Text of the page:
Tuesday, June 26, 2007

Quotes: Journal. Journalism.

Dorothy Parker tried to keep a journal but could never find it.
Journal 61 Dorothy Parker: I tried to keep one [a notebook] but I never could remember where I put the damn thing. Plimpton, ed. The Writer’s Chapbook

Hawthorne and his wife kept a dual journal during the early years of their marriage.
Journal 205 During the early years of their marriage, Hawthorne and Sophia kept a journal, alternating their entries, commenting on each other’s commentaries.... Mellow, Hawthorne in His Times.

Forcing people to keep journals is heartless and malignant punishment.
Journal 34 If you wish to inflict a heartless and malignant punishment upon a young person, pledge him to keep a journal a year. Twain, Innocents Abroad.

I keep a record of my life, not on my actions, but on my thoughts.
Journal 439 I cannot keep a record of my life by my actions; Fortune places them too low [but] I keep it by my thoughts. Montaigne, Selected Essays.

People who use power are important but equally important are those who question power.
Journalism 926 JFK: “The men who create power…make an indispensable contribution to the nation’s greatness, but the men who question power make a contribution just as indispensable… for they determine whether we use power or power uses us.” Schlesinger, A Thousand Days

The hindsight of Time and Newsweek has more effect on readers than daily newspaper stories.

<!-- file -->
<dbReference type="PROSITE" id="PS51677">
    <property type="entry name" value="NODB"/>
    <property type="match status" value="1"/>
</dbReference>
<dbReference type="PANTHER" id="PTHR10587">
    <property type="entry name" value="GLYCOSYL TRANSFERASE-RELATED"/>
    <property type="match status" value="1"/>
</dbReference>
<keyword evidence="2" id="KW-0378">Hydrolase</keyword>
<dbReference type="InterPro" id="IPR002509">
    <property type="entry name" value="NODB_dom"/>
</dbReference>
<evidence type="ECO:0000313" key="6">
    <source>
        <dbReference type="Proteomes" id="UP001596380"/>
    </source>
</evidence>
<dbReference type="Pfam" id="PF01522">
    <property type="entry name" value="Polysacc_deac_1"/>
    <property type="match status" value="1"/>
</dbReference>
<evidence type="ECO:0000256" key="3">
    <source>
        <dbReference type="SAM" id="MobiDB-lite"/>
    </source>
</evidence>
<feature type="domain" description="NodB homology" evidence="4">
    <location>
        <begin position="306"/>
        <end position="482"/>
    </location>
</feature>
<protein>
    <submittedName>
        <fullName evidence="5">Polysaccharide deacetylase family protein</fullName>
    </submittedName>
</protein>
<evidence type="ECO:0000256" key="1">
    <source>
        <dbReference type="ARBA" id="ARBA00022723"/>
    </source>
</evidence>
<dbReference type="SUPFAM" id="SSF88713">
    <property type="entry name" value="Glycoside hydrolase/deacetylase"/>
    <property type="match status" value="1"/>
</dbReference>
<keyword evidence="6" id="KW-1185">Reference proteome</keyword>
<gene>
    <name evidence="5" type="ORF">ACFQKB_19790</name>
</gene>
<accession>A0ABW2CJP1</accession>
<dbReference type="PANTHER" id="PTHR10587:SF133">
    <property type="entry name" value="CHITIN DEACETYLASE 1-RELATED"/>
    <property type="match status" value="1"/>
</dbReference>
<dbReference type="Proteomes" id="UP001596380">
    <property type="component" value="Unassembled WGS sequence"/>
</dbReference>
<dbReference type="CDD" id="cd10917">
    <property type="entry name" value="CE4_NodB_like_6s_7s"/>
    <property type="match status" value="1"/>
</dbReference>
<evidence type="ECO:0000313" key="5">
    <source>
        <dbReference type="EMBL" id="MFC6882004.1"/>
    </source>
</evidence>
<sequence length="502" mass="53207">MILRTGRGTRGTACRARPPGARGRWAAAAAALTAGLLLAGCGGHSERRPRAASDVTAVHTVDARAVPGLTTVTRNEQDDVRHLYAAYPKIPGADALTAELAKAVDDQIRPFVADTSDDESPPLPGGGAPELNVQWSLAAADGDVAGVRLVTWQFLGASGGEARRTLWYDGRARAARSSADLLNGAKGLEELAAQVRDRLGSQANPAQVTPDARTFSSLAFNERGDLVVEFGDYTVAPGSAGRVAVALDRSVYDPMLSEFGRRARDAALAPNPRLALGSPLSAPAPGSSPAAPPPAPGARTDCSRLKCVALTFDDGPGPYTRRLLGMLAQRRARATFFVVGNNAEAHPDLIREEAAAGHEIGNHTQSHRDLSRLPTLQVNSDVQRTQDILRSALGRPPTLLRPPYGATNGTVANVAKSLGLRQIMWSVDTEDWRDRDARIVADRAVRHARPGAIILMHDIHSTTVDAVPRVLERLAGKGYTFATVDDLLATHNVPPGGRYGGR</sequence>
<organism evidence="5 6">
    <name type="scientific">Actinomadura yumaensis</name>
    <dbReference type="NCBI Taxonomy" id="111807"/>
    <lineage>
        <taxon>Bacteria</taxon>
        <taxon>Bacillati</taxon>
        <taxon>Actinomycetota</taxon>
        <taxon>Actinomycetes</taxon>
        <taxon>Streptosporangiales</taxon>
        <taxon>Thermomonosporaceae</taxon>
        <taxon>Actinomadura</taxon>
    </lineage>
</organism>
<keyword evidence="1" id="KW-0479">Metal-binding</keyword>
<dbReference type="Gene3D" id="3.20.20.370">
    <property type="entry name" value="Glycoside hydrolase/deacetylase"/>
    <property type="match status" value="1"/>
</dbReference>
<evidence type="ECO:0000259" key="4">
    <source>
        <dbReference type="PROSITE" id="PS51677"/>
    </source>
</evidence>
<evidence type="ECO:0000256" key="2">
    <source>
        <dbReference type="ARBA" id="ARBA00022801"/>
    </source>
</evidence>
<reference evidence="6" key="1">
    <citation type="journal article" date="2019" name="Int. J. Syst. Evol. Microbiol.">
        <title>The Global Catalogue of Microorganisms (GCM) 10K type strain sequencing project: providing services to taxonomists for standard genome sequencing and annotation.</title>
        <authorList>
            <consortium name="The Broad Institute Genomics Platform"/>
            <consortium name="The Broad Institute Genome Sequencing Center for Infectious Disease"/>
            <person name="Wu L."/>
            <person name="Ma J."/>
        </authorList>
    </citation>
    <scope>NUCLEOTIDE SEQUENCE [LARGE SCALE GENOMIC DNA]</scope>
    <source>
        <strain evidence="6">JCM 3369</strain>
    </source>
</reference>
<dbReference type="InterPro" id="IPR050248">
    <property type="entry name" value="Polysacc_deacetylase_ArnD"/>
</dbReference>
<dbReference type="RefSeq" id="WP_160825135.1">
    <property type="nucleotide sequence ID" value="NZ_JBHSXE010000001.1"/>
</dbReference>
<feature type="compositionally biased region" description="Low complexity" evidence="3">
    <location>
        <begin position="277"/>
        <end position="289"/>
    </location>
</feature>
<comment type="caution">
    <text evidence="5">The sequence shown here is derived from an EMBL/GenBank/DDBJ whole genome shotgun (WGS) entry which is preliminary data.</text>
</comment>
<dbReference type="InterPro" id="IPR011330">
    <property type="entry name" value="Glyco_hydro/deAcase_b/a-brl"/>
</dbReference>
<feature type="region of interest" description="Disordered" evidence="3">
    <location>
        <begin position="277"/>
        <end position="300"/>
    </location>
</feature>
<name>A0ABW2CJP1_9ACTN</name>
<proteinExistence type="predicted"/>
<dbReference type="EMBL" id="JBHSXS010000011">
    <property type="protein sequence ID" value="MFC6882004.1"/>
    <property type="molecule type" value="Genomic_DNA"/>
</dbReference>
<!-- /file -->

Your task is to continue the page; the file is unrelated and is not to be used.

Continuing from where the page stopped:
Journalism 354 ...he [Kennedy] read Time and Newsweek faithfully and felt their condensed hindsight often influenced their readers more than daily newspaper stories. Sorenson, Kennedy

JFK’s belief about the responsibilities of the press.
Journalism 357 It is true that he [Kennedy] believed the press had responsibilities as well as rights--including the responsibility to get the facts straight, to consider the national interest and to save their bias for the editorial columns.... Sorenson, Kennedy

Some stories in newspapers are essentially repeated over and over again.
Journalism 131 [A comment on journalism]: If we have forgotten to mention the date, they [the readers] have only to wait till next summer, and take the account of the first [balloon] ascent, and it will answer the purpose equally well. Dickens, Sketches by Boz.

Newspapers are always quoting sources who cannot be named.
Journalism 49 No practice in Washington is more beloved than that of attributing statements to sources who cannot be named. Newman, Strictly Speaking.

We have to be careful that government support of the press does not become government control.
Journalism 334 ...government support [of the press] meant government control. Boorstin, The Americans: Colonial Experience

The newspaper’s function is to startle.
Journalism 123 James Gordon Bennett, editor of the New York Herald: The newspaper’s function is not to instruct but to startle. Sandburg, Abraham Lincoln: The War Years.

In Lincoln’s time the unrestricted freedom of speech spawned incendiary comments that could inflame the mind of a fool.
Journalism 868 [Wilkes Booth] saw and heard hundreds of men of the educated and privileged classes indulging in an almost unrestricted freedom of speech…on the head of this one man Lincoln had been heaped a thousand infamies any one of which could easily inflame the mind of a vain and cunning fool. Sandburg, Abraham Lincoln: The War Years.

The press bore responsibility for Lincoln’s assassination because of its unbridled malignant spirit.
Journalism 869 The New York Herald…said directly that newspaper editors shared in the guilt of leading an assassin toward his bloody work…as clear as day that the real origin of this dreadful act is to be found in the fiendish and malignant spirit developed and fostered by the rebel press, North and South. Sandburg, Abraham Lincoln: The War Years.